Date of Award
Master of Arts in Education
Brian Boothe Ed.D.
Discipline, Exclusionary Discipline, Disproportionality, Racial Disproportionality, School-to-Prison-Pipeline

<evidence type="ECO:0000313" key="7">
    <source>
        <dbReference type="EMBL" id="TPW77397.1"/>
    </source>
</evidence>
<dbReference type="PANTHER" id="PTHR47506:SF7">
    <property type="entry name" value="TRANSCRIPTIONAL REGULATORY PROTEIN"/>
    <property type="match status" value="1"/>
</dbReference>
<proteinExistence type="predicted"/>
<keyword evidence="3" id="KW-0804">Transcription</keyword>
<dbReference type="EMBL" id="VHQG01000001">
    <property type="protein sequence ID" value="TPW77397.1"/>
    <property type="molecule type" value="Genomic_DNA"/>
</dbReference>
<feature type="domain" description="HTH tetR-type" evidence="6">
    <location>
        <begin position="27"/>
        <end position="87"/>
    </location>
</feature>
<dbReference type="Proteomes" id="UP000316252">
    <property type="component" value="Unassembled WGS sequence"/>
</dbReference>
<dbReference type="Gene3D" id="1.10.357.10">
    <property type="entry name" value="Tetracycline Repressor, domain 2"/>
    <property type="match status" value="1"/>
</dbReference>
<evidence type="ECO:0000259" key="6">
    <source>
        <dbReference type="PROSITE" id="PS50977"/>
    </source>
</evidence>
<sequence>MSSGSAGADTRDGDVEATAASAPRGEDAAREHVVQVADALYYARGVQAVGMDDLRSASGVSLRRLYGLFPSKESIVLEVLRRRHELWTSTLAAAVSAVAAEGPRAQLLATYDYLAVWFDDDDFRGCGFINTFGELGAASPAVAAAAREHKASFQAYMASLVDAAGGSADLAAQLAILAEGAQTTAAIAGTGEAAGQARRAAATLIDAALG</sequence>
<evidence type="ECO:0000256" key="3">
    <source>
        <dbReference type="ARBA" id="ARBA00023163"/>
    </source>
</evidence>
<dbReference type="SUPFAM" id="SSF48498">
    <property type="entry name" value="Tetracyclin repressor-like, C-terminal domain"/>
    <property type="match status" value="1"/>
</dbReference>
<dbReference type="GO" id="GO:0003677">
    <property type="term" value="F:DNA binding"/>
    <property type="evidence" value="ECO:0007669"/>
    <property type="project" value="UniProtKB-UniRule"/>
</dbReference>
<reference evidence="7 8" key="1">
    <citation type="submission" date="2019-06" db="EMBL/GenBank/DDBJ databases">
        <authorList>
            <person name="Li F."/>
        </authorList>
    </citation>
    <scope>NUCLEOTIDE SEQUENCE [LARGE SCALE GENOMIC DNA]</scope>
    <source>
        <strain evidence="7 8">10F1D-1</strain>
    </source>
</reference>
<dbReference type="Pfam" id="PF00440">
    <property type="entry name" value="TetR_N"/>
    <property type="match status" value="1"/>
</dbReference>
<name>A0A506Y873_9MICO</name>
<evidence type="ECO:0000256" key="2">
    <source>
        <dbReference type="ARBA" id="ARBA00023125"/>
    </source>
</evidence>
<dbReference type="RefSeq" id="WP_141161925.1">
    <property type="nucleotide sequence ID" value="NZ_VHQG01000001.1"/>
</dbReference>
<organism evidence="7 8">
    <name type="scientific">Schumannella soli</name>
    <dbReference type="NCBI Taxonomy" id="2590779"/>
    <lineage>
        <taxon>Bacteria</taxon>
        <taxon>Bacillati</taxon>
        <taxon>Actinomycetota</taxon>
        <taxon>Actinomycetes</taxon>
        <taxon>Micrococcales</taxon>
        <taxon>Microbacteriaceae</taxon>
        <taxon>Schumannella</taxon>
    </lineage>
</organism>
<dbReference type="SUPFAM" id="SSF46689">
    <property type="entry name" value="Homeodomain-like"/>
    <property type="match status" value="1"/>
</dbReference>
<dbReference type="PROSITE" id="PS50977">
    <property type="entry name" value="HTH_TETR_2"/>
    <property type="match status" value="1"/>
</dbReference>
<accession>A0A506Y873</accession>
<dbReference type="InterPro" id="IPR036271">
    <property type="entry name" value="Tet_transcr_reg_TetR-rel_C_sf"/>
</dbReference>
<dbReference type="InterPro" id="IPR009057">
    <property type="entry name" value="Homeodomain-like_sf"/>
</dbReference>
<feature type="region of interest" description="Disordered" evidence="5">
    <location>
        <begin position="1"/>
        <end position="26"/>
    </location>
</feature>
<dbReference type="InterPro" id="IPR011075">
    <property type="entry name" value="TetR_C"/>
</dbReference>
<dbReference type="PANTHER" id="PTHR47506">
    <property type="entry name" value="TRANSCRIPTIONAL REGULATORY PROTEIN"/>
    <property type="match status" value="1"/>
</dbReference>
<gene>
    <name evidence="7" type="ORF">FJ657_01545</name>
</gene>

Racial disproportionality in discipline has been present, documented and researched for several decades. A growing body of evidence indicates that students of color, most specifically African American males, receive the highest rate and most severe forms of exclusionary discipline (suspension and expulsion). Certain contributing factors found responsible for the increasing rates in disproportionality, such as implicit bias and the implementation of a zero-tolerance policy, have been linked to the Nation’s deeply rooted history of racism. Therefore causing the academic achievement gap between African American and white students to also continue to widen. Evidence further indicates a correlation between exclusionary discipline and negative outcomes in academics and social emotional growth. Exclusionary discipline practices have also been found to increase the likelihood of students of color being introduced to the criminal justice system, therefore perpetuating the school-to-prison-pipeline. Methods such as culturally responsive teaching, restorative justice and positive behavior interventions and support have been found to slightly alleviate how contributing factors influence disproportionality in discipline. While these methods individually have not been able to provide a promising avenue towards ending disproportionality in school discipline; there is speculation, based on research, that a multi-layered approach of methods may bring about success in achieving equity in school discipline.